New week, new lesson. I am on Chapter 24 this week, and there are only 25 chapters in the book! Cool, right? Of course, there is a whole second book, which is a good thing, since I don’t have the illusion that I can actually speak Japanese! Still, it is a sign of progress.
I found myself looking at the Chapter numbers and asking how the heck I managed to get here. The answer, of course, was “one day at a time”. This is the magic of consistency. You don’t have to look at the goal waaaaaaaaay down the road. Just look at what you want to accomplish today.
Today, I want to review my vocabulary and get a good start on the vocabulary for Chapter 24.
This is a small, manageable task. I am no looking ahead to Chapter 50, which seems ridiculously far away. I want to look at the 23 chapters I have finished (see how far I’ve come!) because that is a morale boost, and I want to look at what I have to get done today.
The thing is, I only ever have to look at what I have to get done today. If I do that every day, I will look up one day and find myself nearing the end of book 1 of みんなの日本語. See how that works?
Where are you at in your studies?
That’s an okay question to ask, as long as you stop there. If where you want to be in your studies is a long time away, don’t focus on it. That’s just depressing. Don’t look at what you can’t do yet. Look at how much you’ve learned.
Suppose you’re just starting. Maybe you’ve worked on learning hiragana. If you’ve learned the whole character set, have a little party to celebrate your accomplishment and then move on to katana.
Set easily obtainable goals. Today I know 10 hiragana. Tomorrow I want to learn 10 more. Great. Do it, celebrate it and set your next easy goal.
I started by learning 2200 Kanji. I never looked at the immensity of the task. If you go back and read some of my “learn the kanji” posts you’ll see that I focused on things like, “Anki says I know 85 Kanji. Let me set my sites on knowing 90.” Each small goal that you reach is a chance to pat yourself on the back and motivate yourself to reach the next little goal. A goal that is six months away is too far. In my world, a goal that is a month away is too far. Set a goal that is, at most, a few days away if you can. You want it to be almost in reach so you get there soon.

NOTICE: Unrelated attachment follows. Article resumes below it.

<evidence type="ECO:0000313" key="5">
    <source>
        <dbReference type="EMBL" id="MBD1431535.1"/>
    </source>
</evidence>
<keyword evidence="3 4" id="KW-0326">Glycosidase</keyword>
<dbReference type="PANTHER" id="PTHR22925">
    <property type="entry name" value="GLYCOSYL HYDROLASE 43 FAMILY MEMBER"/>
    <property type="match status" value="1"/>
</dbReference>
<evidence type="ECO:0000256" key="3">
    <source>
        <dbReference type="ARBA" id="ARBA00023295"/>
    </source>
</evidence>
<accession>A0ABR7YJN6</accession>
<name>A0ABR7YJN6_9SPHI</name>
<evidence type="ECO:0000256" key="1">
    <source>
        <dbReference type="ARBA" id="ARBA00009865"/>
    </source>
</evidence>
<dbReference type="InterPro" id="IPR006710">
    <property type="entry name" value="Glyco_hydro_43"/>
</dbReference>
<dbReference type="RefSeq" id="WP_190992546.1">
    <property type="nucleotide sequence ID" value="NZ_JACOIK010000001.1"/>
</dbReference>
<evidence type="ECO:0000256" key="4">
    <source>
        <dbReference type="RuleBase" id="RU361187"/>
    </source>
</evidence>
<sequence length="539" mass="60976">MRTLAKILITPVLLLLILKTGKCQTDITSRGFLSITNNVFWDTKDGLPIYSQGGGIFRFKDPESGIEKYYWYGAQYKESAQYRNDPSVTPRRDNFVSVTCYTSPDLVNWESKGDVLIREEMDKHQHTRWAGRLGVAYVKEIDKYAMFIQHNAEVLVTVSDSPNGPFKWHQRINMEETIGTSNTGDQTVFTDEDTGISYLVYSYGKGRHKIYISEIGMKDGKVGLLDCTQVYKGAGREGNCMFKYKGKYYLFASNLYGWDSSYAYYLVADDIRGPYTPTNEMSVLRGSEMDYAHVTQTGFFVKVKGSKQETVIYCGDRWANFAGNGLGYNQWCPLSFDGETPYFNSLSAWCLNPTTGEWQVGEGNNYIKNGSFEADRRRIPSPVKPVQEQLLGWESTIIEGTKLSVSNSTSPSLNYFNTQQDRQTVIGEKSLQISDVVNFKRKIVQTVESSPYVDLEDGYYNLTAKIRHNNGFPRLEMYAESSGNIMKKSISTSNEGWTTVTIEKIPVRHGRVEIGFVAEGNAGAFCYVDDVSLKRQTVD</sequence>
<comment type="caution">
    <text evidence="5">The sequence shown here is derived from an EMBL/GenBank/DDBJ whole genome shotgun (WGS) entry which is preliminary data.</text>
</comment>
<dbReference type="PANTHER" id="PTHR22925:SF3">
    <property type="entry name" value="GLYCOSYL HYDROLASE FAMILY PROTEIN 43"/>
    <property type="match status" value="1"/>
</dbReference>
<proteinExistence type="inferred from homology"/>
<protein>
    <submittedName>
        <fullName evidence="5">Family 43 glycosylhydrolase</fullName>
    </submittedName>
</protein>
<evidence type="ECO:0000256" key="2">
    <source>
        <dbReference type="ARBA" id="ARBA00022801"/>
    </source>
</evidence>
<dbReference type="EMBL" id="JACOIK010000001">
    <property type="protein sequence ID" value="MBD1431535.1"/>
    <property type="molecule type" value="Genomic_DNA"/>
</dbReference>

I’ll be honest and tell you guys that this comes from bike riding. You are riding with a group, and they are going hard and you are doing your best to stay with them. Your legs hurt, you’re tired but you want to stay with the group.
You pick a target, say a tree. I am going to pedal as hard as I can to that tree.
You’ve reached the tree. Now I am going to pedal as hard as I can to that mailbox.
And so on. Reach a goal, set a new goal. Make the goals easy to reach.
You’ll be surprised how far you’ve come.
Oh, and don’t quit! If you know somebody else who is learning Japanese and you quit for a year and have to start all over and they keep at it, it will be depressing how far along they are – how far along you would have been if you hadn’t quit.
Set a pace that works for you. Who cares if it is faster or slower than someone else’s pace? (Unless that motivates you, then, by all means, pay attention to it.)
Just do your daily work each day and Japanese will happen. Trust me on this. I know.